Some of the world’s most influential business leaders, statesmen and non-governmental organizations will be in Davos, Switzerland for the World Economic Forum this week (1/23-27.) They’ll be talking about a broad range of issues that affect world development. Voice of America English to Africa Service’s William Eagle reports.
Stephane Oertel is a manager with the Africa team of the Forum. He says one of the themes of this year’s meeting is The Power of Collaborative Innovation. “What it tries to highlight,” he says, “is we are experiencing a leadership vacuum on many critical issues looming on the horizon be it climate change, the international financial governance structure, energy efficiency, nuclear proliferation…all of these big macro issues need collaboration among different actors and stakeholders and innovation – a new way of doing things, a new way forward…. not as it is today: everyone working on things from their little corner but no one trying to work things out together.”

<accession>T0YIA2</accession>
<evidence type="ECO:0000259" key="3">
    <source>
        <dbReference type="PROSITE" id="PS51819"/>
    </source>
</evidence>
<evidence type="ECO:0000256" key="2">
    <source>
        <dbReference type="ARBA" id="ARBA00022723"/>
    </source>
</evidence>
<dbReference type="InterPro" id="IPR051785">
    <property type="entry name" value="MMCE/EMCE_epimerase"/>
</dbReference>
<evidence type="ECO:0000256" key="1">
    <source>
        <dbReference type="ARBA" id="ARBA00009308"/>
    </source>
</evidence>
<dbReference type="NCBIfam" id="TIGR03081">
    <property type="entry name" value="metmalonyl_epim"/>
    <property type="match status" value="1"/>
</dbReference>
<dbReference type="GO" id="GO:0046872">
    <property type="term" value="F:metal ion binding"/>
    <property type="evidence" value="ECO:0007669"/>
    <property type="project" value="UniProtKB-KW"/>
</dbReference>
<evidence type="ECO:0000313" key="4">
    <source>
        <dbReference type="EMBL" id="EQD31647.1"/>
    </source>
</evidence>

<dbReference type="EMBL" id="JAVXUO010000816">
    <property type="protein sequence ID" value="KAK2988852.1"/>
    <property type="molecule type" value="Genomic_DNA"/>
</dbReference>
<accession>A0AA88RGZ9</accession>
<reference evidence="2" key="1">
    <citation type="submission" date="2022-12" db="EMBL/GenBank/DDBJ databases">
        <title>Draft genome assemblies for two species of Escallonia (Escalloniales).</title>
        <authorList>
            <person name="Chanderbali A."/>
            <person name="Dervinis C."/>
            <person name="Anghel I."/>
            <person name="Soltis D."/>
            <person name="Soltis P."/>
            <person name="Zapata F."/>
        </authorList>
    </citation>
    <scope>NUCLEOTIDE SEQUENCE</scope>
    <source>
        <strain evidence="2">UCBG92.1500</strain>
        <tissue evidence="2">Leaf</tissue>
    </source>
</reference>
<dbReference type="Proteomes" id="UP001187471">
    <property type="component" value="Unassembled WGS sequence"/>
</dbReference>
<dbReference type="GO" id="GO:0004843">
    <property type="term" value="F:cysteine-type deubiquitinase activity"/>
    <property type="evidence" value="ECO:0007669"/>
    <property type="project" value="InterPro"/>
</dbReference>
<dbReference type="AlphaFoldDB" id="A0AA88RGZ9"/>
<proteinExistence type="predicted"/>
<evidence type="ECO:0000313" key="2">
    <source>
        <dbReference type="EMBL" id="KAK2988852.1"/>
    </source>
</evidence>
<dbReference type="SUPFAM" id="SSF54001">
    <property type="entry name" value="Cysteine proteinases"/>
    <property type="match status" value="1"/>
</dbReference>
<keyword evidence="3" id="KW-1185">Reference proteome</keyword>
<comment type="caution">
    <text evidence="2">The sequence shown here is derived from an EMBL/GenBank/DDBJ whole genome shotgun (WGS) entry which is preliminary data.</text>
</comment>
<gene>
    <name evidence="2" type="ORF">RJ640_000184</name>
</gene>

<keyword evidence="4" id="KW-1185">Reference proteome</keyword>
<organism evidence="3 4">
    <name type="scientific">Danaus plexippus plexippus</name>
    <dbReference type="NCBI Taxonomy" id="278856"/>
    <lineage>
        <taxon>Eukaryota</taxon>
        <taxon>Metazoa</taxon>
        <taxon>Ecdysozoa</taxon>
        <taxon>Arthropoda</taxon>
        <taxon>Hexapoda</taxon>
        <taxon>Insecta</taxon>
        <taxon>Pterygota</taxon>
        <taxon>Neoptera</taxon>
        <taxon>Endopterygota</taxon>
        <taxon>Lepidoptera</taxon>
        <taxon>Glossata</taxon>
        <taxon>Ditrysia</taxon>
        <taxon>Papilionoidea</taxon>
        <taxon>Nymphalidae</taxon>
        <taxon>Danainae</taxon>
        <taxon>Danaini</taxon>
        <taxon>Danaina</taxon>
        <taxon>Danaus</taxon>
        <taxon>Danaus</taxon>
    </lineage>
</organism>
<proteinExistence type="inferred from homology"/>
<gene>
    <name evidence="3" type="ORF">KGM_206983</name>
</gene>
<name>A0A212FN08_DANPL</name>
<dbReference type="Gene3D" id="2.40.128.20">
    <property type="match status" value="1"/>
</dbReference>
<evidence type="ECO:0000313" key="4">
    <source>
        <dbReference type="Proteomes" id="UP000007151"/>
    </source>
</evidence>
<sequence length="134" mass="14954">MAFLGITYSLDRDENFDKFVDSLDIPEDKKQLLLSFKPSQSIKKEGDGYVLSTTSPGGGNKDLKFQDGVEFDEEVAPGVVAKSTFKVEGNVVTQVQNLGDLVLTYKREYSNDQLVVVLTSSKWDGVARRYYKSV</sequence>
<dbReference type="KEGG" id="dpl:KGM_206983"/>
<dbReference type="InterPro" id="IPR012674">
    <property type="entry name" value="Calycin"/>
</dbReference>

Oertel says private-public partnerships between government and business is the best way to deal with issues that affect the developing world, including Africa.
“Global corporations” he says, “are so powerful that they need to play a bigger role. Governments have to become less suspicious of their role in fulfilling certain public duties. These things will make a huge difference in Africa where the corporate sector is becoming more and more active and playing a bigger role. Some African governments are suspicious of that role that companies want to play and we need to do a bit of work there to bring these two actors together who do not speak [the] same language and do not have [the] same vision. We see it as part of our role to bring all these stake holders together and get them to start a dialogue out of which action will grow.”
He notes that the World Economic Forum already sponsors several projects that include both the private and public sectors, including The Energy Poverty Alliance, which is working to bring electricity to the Democratic Republic of Congo, and the Hunger Initiative, which is working with private companies to help food production in Western Kenya by improving the distribution of seeds and fertilizers.